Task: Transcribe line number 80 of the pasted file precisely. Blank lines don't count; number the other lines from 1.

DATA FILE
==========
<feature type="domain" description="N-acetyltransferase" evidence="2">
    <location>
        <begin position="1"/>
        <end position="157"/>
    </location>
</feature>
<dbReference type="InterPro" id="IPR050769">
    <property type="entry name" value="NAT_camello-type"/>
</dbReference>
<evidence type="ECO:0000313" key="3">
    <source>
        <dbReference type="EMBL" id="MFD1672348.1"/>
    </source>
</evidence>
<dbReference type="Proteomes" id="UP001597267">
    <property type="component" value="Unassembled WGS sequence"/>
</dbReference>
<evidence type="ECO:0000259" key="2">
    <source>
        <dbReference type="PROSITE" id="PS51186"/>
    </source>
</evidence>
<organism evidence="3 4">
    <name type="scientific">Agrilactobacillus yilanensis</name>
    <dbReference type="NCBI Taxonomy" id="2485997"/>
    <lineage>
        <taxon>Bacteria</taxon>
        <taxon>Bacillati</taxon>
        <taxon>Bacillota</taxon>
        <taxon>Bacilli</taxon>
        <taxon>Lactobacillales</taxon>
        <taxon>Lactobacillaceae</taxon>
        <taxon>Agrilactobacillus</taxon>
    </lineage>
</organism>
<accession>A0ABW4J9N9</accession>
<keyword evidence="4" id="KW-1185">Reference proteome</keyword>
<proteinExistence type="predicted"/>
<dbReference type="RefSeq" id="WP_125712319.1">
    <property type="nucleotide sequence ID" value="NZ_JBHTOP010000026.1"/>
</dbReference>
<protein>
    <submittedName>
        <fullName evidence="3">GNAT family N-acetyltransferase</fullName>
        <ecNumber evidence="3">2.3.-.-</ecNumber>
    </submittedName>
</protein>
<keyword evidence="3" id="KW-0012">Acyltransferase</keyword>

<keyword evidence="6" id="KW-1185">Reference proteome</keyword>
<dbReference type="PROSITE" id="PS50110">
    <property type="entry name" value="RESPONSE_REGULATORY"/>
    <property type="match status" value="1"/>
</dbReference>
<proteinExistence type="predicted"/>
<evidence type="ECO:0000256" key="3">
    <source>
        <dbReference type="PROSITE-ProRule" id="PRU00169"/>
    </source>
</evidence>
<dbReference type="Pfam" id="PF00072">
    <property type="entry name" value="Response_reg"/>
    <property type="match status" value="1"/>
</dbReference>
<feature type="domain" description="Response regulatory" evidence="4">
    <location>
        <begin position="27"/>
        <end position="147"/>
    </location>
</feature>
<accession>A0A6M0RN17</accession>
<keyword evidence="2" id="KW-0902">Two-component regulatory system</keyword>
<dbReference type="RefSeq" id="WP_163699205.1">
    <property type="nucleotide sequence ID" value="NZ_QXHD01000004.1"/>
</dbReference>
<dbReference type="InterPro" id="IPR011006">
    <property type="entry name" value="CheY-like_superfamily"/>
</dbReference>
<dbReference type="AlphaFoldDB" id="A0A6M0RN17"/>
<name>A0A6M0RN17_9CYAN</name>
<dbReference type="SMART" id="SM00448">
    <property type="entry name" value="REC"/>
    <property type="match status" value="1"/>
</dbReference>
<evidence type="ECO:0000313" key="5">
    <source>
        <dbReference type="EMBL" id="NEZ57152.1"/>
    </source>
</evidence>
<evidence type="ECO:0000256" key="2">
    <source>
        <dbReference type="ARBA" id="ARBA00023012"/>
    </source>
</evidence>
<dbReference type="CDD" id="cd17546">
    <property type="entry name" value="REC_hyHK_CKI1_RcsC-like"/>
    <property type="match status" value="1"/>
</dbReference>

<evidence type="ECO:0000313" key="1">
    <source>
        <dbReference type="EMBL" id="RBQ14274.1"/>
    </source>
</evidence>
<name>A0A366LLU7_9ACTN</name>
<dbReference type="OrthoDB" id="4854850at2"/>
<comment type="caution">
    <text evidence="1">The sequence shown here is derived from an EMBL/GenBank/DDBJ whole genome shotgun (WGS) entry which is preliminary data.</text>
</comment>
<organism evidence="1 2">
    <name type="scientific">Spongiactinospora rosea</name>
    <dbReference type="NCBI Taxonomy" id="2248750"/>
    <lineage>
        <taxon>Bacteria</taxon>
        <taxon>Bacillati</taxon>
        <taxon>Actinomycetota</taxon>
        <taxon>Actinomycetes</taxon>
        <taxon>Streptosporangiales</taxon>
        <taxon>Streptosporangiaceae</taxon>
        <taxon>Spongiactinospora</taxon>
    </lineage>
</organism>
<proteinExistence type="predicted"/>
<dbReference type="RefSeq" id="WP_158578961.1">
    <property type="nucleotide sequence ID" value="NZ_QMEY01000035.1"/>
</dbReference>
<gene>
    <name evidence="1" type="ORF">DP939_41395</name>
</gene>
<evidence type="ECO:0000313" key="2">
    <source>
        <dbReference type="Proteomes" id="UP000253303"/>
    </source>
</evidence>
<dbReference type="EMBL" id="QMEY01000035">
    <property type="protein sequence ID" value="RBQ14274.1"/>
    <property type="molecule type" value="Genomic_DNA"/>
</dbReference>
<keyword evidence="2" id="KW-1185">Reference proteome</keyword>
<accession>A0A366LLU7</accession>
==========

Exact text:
<dbReference type="SMART" id="SM00448">